December 28, 2022

Lovettsville, VA

Dear Scott,


What a December!  I believe I spent the entire month on my knees planting bulbs during the day, and at my desk writing apology emails at midnight. And then to end with such a crazy Christmas storm week!


Irish Wolfhound

A Christmassy Nessa sends her regards.


I know that you had it worse in the Midwest (as you are no doubt getting ready to tell me), but inconveniently perhaps, you will be bested by Elizabeth in Buffalo. Hopefully she will give Rant readers her thoughts on their monster storm soon.   

A few drops of Californian blood still run through my veins and protest strongly when temperatures dip that low, that fast.  Wind, rain, and @#$@# cold.  At least you got some respectable snow for all your burst pipes and icy roads, which cannot fail to excite the inner elf-child – even if he has to don a balaclava and shovel the damn stuff. 


The blossoms on this Mahonia x media ‘Marvel’ we’re doing fabulously for three weeks – but they couldn’t handle the rapid plunge in temps. Isn’t it a beauty though? A trial from Southern Living Plant Collection a few years ago.


We were without power for the two days before Christmas Day with daytime temps of 10F, which is humbling on several levels. Without power you are face-to-face with a climate that cannot be laughed off by walking into a warm house and shutting the door behind you. Though we heat with a wood furnace, it relies on an electric fan to push that heat through a network of ducts.  Without the fan to vent the excess heat, we must keep the fire low to prevent a surprise appearance on the nine-o-clock news, and rely on gentle convection currents to tease warm air through the vents.

I’ll admit to a sense of humor failure at around three-thirty PM on Christmas Eve with Christmas dinner for 18 to prepare after two days of cooking in a down vest by candlelight. I only slapped myself out of my ratty mood by considering the citizens of Ukrainian cities dealing with the same situation; but, a) without hope of power being restored; and, b) the addition of bombs randomly falling out of an icy-clear sky.  Not to mention so many other people and places in the world that drift in and out of our collective consciousness through the whims and algorithms of network executives and social media giants.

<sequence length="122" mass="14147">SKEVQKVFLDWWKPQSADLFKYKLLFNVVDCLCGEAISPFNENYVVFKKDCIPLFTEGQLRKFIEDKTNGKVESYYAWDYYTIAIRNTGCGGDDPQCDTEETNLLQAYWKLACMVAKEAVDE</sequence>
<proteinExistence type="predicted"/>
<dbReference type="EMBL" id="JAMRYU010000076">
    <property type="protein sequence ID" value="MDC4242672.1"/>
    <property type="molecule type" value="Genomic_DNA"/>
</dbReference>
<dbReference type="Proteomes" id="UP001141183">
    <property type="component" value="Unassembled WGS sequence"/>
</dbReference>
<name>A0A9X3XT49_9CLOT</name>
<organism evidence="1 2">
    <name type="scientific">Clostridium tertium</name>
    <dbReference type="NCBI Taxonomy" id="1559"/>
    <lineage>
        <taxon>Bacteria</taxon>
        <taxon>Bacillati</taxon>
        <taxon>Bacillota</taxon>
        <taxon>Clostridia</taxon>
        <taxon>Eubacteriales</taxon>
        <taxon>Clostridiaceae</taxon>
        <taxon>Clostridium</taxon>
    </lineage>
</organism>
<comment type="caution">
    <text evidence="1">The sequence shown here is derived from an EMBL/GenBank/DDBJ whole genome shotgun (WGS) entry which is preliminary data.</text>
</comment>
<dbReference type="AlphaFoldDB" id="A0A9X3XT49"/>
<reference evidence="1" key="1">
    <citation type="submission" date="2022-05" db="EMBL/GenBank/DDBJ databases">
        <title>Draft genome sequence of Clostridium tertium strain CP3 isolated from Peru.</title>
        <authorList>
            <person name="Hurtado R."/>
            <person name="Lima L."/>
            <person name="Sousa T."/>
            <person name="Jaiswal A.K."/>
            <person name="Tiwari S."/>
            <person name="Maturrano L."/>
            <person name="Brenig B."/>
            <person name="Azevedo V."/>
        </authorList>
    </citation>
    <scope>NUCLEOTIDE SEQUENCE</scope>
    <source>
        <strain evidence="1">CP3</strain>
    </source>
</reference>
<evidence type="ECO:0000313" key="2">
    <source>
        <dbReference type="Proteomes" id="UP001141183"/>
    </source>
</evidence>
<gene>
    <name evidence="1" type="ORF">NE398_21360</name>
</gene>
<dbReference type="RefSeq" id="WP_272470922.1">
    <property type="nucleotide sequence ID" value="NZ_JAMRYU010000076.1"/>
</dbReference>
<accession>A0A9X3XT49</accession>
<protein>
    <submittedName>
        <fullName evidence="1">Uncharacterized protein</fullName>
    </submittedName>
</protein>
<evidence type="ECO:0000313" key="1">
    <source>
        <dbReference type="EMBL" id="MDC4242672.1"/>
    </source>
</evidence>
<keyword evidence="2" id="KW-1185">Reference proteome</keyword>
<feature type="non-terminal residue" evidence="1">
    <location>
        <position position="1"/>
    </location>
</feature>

The Pied Pipers write the headlines and start the hashtags, we change our profile pictures and bask in virtuous thoughts – and then, just as quickly, it is over. For us.  Certainly I would not have us bent double by the weight of all the world; but if I could wave a wand and replace the virtue signaling with 350 million quiet moments of gratitude and reflection on our blessings as a nation, I would. 

Whew. Again.  Veered off course there for a moment.  I blame the cold.

In the end, power was restored a few hours later by incredibly hard-working crews that were always miraculously smiling when we passed them.  I am in awe of that attitude, and deeply grateful. I can’t imagine how they were coping in the Northeast.



Christmas table

I was proud of this table this year – hung up two of my neighbor’s ladders with iron hooks from the garden and piled on some juniper and lights. Hanging glass bulbs inspired by Longwood in their displays a few Christmases ago. Coniferous and broad leaf evergreens around here finally big enough to snag from and I leave most pruning of them ’till now for this purpose.


Christmas table

Even better at night…


I hope your holiday went off without a glitch.  Were you able to spend it with that plumpsy-gorgeous grandchild of yours? 

Speaking of which, it is imperative that you keep your head in the face of grandfatherdom, and do not spend more than three minutes out of the 1440 that we are given each day in discussing this new creature and its delights.   

Though you are a confirmed cynic and piss-taker of the highest order, you are still in great danger of falling prey to a disturbing phenomenon that can, within a few short months, transform an intelligent, captivating, life-of-the-party-type, to that weird guy who sits in the corner offering a grubby, well-thumbed phone and its 2,304 photos to anyone foolish enough to get too close.

If you feel the need to effuse beyond three or four words, might I suggest you put down any half-written correspondence to me, or current Facebook overshares, and call up Leslie Harris, who is so besotted by her 42 grandchildren (Or was it six? It’s so hard to tell.) that she hardly has time to put together an otherwise excellent podcast.  You can compare notes. And plants, when you both come up for air.

On the plant front here, I’m far more involved with what will be than what is at the moment.  Had a wonderful evening of swapping seeds with Janet Draper (Mary Livingstone Ripley Garden, Smithsonian Gardens), Melanie Ruckle (Putnum Hill Nursery), and Louisa Zimmermann-Roberts (Thanksgiving Farms). I say “swapping” but it was more Janet and Melanie foisting an embarrassment of riches upon Lousia and I. Exceptional women. Exceptional time.